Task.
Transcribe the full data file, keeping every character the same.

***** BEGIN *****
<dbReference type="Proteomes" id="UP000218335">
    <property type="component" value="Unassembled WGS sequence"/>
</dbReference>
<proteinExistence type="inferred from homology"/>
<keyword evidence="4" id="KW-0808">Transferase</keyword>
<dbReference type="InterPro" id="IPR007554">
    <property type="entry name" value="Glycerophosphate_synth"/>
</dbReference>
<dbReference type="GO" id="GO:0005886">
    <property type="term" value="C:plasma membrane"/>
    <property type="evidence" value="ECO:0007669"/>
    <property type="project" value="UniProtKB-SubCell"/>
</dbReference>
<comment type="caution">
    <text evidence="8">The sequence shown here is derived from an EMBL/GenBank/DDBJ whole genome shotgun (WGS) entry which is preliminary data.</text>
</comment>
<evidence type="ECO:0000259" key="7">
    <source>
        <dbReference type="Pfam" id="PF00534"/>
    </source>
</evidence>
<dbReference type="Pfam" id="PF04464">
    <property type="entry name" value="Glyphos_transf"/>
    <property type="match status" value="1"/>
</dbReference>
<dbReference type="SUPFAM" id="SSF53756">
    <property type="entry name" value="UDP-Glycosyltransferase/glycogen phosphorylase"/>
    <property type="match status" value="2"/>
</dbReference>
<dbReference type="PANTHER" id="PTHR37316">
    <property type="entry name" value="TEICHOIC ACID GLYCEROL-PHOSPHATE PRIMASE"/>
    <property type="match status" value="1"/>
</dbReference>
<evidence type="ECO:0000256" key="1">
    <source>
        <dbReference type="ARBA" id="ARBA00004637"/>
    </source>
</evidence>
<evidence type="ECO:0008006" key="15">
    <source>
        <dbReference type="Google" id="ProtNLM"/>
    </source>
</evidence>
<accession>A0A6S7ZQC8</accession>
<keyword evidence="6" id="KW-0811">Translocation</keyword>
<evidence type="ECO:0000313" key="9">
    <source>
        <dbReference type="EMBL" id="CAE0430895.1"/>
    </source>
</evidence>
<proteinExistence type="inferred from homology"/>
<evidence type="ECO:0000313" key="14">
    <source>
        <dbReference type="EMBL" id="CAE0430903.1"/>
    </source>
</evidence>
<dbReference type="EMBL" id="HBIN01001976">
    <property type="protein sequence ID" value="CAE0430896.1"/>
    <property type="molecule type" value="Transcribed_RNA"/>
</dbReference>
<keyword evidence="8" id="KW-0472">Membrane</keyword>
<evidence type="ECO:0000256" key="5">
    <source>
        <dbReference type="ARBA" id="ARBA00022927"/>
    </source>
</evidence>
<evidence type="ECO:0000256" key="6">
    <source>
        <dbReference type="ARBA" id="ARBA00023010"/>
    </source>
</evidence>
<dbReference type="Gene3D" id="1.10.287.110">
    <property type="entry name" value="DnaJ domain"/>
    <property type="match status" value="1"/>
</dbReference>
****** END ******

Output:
<dbReference type="Proteomes" id="UP000218335">
    <property type="component" value="Unassembled WGS sequence"/>
</dbReference>
<proteinExistence type="inferred from homology"/>
<keyword evidence="4" id="KW-0808">Transferase</keyword>
<dbReference type="InterPro" id="IPR007554">
    <property type="entry name" value="Glycerophosphate_synth"/>
</dbReference>
<dbReference type="GO" id="GO:0005886">
    <property type="term" value="C:plasma membrane"/>
    <property type="evidence" value="ECO:0007669"/>
    <property type="project" value="UniProtKB-SubCell"/>
</dbReference>
<comment type="caution">
    <text evidence="8">The sequence shown here is derived from an EMBL/GenBank/DDBJ whole genome shotgun (WGS) entry which is preliminary data.</text>
</comment>
<evidence type="ECO:0000259" key="7">
    <source>
        <dbReference type="Pfam" id="PF00534"/>
    </source>
</evidence>
<dbReference type="Pfam" id="PF04464">
    <property type="entry name" value="Glyphos_transf"/>
    <property type="match status" value="1"/>
</dbReference>
<dbReference type="SUPFAM" id="SSF53756">
    <property type="entry name" value="UDP-Glycosyltransferase/glycogen phosphorylase"/>
    <property type="match status" value="2"/>
</dbReference>
<dbReference type="PANTHER" id="PTHR37316">
    <property type="entry name" value="TEICHOIC ACID GLYCEROL-PHOSPHATE PRIMASE"/>
    <property type="match status" value="1"/>
</dbReference>
<evidence type="ECO:0000256" key="1">
    <source>
        <dbReference type="ARBA" id="ARBA00004637"/>
    </source>
</evidence>
<evidence type="ECO:0008006" key="15">
    <source>
        <dbReference type="Google" id="ProtNLM"/>
    </source>
</evidence>
<accession>A0A6S7ZQC8</accession>
<keyword evidence="6" id="KW-0811">Translocation</keyword>
<evidence type="ECO:0000313" key="9">
    <source>
        <dbReference type="EMBL" id="CAE0430895.1"/>
    </source>
</evidence>
<proteinExistence type="inferred from homology"/>
<evidence type="ECO:0000313" key="14">
    <source>
        <dbReference type="EMBL" id="CAE0430903.1"/>
    </source>
</evidence>
<dbReference type="EMBL" id="HBIN01001976">
    <property type="protein sequence ID" value="CAE0430896.1"/>
    <property type="molecule type" value="Transcribed_RNA"/>
</dbReference>
<keyword evidence="8" id="KW-0472">Membrane</keyword>
<evidence type="ECO:0000256" key="5">
    <source>
        <dbReference type="ARBA" id="ARBA00022927"/>
    </source>
</evidence>
<evidence type="ECO:0000256" key="6">
    <source>
        <dbReference type="ARBA" id="ARBA00023010"/>
    </source>
</evidence>
<dbReference type="Gene3D" id="1.10.287.110">
    <property type="entry name" value="DnaJ domain"/>
    <property type="match status" value="1"/>
</dbReference>